Swings and Roundabouts

Not feeling very funny today but I feel the need to write. Partly prompted I’m sure by the fact that I should be rehearsing for my SOLOCOM festival performance this Sunday in New York. It’s this level of procrastination that may lead me to clean the kitchen later today.

It’s been an odd weekend, very emotional with both the good and the bad. On Saturday I performed my show, A Superior Type of Girl, at the AKA (Adoption Knowledge Affiliates) conference. I was more nervous about performing it here than in a theater full of friends. AKA is an incredible group that supports all those involved in adoption – adoptees, birth parents and adoptive parents. I didn’t know how my story would resonate, whether the humour would come across and whether it would even be seen as appropriate for the subject matter.

I planned my escape route before I even got onstage. This goes back to my stand-up comedy days where I quickly learned what to do after a bad set — head down, don’t make eye contact, get out of the club as quickly as possible and be in the car before people even realize you have gone. It would be a little more tricky at the AKA conference as I had props with me, my briefcase, a stool, a suitcase, making for a potentially more comedic exit. But Erik was at the back of the room so perhaps I could just hide behind him if it all went horribly wrong.

Fortunately (as Erik is far too thin to act as an effective buffer) the show went very well and I got some lovely feedback from the audience. It was hard to hear that for some people this opened up old wounds and I don’t think I will ever get used to my work bringing people to tears but I am so incredibly grateful to have had this opportunity. The conference director definitely took a chance on me and on bringing a very different type of content to the schedule. I’m glad that it paid off.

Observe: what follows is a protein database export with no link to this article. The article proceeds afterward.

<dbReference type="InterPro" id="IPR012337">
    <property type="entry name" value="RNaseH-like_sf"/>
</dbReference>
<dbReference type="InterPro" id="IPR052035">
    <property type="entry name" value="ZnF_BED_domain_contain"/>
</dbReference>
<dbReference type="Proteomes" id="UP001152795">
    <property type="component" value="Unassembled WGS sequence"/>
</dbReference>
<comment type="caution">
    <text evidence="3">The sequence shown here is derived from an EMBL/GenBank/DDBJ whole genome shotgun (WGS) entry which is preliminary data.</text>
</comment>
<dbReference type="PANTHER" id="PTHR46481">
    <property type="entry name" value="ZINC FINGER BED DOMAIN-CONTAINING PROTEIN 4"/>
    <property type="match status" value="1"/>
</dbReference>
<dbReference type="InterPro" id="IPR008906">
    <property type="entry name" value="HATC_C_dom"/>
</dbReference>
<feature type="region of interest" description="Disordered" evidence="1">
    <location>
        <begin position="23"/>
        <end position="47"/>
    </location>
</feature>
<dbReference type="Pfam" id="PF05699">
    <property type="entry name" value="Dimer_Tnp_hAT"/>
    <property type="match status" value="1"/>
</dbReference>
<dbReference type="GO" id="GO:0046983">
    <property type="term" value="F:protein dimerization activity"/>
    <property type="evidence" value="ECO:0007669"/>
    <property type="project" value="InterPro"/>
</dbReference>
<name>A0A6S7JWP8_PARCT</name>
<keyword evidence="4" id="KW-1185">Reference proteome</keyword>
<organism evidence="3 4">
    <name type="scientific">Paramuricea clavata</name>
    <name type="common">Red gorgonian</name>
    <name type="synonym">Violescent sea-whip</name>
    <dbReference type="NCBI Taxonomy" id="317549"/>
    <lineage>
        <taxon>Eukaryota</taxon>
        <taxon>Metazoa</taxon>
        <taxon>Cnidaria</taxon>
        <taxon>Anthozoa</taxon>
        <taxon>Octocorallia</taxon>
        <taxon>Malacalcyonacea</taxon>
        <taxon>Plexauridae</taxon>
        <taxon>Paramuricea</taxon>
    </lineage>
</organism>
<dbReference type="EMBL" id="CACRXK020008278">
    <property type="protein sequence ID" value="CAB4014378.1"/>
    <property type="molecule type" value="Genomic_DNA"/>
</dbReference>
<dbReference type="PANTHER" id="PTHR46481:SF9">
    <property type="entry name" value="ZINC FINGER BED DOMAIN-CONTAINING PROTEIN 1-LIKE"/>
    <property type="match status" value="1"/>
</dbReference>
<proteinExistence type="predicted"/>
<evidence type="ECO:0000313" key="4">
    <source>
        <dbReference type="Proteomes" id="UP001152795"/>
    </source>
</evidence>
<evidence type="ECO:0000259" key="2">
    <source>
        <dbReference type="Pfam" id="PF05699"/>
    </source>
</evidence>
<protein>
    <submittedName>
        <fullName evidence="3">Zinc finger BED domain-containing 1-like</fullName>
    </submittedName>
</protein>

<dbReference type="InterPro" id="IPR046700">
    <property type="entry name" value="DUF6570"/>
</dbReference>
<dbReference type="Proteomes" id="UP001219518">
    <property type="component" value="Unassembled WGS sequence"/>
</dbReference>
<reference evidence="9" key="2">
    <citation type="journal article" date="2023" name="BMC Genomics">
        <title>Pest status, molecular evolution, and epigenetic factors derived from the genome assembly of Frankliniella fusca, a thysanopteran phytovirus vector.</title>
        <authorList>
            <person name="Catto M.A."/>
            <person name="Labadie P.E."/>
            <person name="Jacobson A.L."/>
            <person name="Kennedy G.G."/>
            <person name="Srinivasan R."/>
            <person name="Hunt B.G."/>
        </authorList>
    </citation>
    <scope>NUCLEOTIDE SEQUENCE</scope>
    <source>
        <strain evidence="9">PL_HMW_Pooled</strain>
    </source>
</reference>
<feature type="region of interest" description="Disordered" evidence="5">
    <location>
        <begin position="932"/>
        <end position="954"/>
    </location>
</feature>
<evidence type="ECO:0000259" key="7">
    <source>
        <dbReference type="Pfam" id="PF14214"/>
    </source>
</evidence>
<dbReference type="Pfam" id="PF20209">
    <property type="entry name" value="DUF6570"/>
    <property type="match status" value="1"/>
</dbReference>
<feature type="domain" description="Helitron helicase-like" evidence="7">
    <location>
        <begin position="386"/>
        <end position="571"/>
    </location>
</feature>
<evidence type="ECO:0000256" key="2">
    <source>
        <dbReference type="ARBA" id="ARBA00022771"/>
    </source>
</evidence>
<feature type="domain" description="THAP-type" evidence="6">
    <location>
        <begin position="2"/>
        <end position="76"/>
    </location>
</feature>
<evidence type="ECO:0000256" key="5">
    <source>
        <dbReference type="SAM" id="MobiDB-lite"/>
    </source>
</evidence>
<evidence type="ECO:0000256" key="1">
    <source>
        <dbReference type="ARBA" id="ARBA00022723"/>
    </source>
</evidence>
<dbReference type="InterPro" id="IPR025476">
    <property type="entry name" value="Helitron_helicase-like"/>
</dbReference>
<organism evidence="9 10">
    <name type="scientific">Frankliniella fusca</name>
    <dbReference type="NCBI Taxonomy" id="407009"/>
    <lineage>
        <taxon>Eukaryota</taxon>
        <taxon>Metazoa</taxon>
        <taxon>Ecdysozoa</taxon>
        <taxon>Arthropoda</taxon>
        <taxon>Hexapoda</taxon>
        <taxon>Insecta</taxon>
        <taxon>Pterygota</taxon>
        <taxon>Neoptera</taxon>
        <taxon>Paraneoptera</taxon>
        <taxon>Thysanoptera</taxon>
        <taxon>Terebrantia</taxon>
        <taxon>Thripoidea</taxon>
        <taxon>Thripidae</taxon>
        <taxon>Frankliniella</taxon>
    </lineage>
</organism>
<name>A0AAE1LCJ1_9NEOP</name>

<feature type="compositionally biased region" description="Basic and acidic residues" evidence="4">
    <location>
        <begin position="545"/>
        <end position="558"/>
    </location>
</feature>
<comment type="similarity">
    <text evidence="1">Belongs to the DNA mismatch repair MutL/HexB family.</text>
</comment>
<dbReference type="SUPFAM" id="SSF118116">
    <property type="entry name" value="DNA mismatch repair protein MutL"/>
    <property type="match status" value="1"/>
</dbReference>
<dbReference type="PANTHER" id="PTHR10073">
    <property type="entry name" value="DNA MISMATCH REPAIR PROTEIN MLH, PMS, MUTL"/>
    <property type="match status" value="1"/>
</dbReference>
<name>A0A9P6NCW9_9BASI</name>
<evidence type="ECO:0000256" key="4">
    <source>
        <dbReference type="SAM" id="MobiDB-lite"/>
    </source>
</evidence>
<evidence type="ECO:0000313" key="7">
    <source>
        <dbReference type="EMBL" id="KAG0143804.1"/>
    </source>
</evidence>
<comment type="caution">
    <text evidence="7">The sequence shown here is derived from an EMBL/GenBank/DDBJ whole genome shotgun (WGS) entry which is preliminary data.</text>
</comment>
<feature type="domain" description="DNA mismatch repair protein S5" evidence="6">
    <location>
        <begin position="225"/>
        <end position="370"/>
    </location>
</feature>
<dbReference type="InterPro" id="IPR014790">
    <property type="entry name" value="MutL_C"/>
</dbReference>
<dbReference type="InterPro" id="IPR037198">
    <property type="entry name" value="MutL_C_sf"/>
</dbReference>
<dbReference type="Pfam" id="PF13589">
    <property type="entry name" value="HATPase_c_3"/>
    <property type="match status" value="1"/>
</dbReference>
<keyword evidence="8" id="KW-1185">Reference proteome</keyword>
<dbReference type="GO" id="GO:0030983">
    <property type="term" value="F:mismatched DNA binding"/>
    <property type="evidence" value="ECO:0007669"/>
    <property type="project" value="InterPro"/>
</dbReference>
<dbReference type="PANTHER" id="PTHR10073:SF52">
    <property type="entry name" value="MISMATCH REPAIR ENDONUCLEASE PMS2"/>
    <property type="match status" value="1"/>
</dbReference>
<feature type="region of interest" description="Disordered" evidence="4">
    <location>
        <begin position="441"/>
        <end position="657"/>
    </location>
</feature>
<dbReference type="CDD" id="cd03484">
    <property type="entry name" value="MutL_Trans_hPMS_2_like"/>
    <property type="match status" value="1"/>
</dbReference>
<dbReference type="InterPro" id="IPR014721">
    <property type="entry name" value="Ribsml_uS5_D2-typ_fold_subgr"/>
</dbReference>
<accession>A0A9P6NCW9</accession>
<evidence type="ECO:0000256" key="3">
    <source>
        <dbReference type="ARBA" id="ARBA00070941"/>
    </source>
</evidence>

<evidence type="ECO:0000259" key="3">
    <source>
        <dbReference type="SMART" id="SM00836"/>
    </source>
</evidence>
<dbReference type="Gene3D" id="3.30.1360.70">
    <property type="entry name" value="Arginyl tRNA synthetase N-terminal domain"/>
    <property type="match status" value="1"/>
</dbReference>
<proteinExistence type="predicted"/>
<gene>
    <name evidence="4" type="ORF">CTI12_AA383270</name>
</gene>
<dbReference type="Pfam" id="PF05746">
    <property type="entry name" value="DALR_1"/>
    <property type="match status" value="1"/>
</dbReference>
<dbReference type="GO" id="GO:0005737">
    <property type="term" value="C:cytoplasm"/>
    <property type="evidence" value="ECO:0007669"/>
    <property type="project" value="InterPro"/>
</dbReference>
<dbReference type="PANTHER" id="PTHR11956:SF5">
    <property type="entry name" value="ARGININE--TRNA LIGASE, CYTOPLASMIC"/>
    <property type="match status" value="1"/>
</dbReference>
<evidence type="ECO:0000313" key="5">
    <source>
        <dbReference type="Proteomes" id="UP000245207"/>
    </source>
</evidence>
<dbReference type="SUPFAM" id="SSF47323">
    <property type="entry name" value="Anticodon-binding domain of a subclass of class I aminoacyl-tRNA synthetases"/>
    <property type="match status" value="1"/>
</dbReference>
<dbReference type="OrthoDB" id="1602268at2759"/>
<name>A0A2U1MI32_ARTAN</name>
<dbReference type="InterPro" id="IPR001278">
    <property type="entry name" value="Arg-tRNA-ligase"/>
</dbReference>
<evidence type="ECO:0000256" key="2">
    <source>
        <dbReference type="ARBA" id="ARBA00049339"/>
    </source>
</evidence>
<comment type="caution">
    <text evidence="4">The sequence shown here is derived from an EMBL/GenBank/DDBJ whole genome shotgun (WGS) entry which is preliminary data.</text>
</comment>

It was hard to bring energy to Saturday morning after staying up late watching the news come in from Paris. It was hard to talk about the discovery and then the loss of my French identity when I felt even more love for the French than I think I ever have.

I had talked to my half-sister Ingrid on Friday. Her 17 year old daughter was going to be in the Sunday Times breaking her story about the Elite Model agency telling her she was too fat to be eligible for London Fashion Week castings. The Times is a subscription only site but the less picky¬†Mail picked up the story too. Scarlett is stunning and when all of this happened earlier this year she and Ingrid went through such a horrid time. I’m so proud of them both that the truth about this nasty agency is finally coming out. Plus I really like being able to tell people that my (half)-niece is a high-fashion catwalk model who has walked for Prada and Valentino. And who is incredibly bright and plans to study Japanese at University. I’m sure there’s shared genes somewhere among us, right?

This week I have to gear up for the premiere of my solo show in New York. This is a longer version of the ‘Superior’ show with a lot more about my French identity.¬†Right now my heart isn’t really in it. A few people have asked me if I’m going to change the title of the show. It’s called ‘A Fate Worse Than French’ (it came from a comment that someone made to me last year when they heard my story, if that makes it any better). I understand. It sounds inappropriate, it seems in poor taste no matter what the provenance and yes I expect I will change it. If I cannot feel comfortable promoting it to strangers then what’s the point? But at least my NYC friends who are coming to see it this weekend know me and the basics of the story.

I only just realized when I look back over the weekend how everything ties together. France, performing my show, Ingrid and Scarlett. Yes, I’m making it about me, but isn’t this how we make sense of things? I understand all those people changing their Facebook status, posting photos of themselves in Paris, recalling anecdotes. No-one has the right to tell us how to express our solidarity and to berate us if they don’t feel the same way. We all want to find a way to connect and to share that connection with others. And without wanting to sound like an after-school special, that’s certainly been my lesson for this weekend.

I’m sure I’ll be funny again soon.

 

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